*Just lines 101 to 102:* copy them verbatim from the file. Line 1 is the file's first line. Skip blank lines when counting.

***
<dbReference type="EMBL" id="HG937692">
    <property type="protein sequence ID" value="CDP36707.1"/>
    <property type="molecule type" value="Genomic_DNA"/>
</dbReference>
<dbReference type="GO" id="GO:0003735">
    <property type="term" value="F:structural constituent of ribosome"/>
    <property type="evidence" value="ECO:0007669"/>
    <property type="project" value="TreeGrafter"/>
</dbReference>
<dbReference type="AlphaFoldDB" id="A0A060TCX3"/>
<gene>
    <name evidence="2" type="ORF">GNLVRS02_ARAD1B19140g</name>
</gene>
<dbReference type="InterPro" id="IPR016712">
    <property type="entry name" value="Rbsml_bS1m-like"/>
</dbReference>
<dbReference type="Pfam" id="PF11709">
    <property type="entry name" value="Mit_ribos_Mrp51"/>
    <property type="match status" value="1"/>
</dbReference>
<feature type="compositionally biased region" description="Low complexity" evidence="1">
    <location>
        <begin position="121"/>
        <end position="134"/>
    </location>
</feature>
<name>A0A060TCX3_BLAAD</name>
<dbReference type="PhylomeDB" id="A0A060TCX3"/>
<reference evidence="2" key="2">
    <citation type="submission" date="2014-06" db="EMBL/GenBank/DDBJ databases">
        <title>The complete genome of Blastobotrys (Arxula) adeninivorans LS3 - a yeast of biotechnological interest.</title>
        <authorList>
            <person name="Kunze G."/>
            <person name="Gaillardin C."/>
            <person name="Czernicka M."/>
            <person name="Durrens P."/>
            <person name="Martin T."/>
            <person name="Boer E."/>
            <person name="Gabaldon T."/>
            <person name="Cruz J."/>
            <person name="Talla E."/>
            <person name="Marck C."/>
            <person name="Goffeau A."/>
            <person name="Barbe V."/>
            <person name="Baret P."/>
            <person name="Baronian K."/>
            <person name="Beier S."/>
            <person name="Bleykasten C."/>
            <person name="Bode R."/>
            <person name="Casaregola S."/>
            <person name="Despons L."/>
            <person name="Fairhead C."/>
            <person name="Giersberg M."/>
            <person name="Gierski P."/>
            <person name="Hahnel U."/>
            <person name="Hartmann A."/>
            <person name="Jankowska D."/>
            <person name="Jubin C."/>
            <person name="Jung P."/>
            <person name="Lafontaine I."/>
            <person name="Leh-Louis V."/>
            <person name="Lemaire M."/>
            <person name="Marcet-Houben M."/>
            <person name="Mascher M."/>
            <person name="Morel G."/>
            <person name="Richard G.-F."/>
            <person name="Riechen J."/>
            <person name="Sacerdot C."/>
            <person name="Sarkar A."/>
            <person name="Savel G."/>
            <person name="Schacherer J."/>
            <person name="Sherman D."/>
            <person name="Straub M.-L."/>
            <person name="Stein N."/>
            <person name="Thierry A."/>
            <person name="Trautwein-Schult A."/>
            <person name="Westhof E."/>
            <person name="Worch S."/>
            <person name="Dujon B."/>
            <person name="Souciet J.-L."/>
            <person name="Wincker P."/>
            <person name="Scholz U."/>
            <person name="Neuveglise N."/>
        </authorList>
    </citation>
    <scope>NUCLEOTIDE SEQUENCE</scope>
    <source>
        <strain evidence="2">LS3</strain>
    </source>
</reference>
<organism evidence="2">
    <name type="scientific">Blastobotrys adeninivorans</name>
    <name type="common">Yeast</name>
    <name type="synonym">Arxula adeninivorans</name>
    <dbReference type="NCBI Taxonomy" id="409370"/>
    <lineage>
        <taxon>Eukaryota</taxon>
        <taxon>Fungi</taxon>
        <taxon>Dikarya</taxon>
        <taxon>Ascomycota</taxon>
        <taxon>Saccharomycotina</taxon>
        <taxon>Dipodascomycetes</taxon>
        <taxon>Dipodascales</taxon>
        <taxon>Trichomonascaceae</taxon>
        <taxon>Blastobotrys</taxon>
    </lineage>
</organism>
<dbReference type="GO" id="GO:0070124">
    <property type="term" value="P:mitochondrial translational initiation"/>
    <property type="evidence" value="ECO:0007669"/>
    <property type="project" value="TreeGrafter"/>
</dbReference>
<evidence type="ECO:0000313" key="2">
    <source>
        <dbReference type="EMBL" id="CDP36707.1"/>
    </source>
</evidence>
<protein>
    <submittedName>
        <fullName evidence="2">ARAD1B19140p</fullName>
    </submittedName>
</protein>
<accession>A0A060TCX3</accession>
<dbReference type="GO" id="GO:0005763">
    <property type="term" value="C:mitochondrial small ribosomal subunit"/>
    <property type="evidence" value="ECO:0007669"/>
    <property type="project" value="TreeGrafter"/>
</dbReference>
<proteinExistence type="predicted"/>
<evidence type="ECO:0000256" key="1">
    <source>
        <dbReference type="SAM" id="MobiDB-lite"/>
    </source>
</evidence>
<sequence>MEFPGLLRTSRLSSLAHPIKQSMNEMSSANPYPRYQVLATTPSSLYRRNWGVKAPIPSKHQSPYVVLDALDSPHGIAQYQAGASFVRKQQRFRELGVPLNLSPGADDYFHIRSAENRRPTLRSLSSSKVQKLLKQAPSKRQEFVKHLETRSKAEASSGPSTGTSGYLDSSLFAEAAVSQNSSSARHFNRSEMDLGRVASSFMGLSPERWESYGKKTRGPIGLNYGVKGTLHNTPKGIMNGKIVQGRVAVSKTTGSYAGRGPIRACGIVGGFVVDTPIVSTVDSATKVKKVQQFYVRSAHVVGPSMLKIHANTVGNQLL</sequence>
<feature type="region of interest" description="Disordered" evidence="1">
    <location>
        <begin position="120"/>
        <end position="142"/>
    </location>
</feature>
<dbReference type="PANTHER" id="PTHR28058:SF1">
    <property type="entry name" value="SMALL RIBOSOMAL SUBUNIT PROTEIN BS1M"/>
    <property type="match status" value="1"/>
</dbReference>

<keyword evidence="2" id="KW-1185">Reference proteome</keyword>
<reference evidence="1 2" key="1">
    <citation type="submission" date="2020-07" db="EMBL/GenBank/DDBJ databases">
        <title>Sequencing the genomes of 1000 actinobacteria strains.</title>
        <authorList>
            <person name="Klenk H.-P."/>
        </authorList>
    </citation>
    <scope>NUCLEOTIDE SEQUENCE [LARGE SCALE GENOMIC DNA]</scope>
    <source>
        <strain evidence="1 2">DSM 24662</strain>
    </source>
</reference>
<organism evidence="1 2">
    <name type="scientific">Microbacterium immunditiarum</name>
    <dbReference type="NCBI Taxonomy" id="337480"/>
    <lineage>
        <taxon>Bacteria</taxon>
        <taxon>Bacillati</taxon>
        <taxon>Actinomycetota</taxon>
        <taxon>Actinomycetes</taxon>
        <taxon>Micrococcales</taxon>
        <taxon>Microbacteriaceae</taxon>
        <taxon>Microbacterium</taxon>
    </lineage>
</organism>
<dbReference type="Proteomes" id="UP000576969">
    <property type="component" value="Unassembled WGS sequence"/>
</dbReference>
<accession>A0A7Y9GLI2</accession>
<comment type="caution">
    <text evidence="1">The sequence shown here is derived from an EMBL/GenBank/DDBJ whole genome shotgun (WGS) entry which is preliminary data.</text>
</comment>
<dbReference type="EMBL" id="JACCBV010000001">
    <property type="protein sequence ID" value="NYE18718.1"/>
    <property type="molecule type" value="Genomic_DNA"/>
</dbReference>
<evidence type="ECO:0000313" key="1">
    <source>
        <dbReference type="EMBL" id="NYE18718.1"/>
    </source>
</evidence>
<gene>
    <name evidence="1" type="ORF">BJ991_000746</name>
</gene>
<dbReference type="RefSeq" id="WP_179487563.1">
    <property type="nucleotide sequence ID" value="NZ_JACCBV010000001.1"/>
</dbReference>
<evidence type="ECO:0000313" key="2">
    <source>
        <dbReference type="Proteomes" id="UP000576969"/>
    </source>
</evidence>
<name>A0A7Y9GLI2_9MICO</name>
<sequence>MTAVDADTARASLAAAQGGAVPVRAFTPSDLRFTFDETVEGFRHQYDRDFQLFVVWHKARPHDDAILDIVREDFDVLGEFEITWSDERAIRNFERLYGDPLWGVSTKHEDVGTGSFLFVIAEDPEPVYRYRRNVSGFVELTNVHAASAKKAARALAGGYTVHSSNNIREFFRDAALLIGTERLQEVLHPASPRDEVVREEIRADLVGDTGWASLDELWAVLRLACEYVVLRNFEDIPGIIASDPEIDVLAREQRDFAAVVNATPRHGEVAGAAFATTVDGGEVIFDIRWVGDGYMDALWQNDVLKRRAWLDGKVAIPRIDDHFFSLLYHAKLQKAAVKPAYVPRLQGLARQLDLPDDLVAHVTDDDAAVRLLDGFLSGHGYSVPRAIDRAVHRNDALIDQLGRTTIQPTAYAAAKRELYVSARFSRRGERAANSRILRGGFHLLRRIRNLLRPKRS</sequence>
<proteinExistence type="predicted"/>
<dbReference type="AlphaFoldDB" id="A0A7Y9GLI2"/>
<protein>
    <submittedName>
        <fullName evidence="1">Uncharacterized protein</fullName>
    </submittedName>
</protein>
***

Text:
        <taxon>Saccharomycotina</taxon>
        <taxon>Dipodascomycetes</taxon>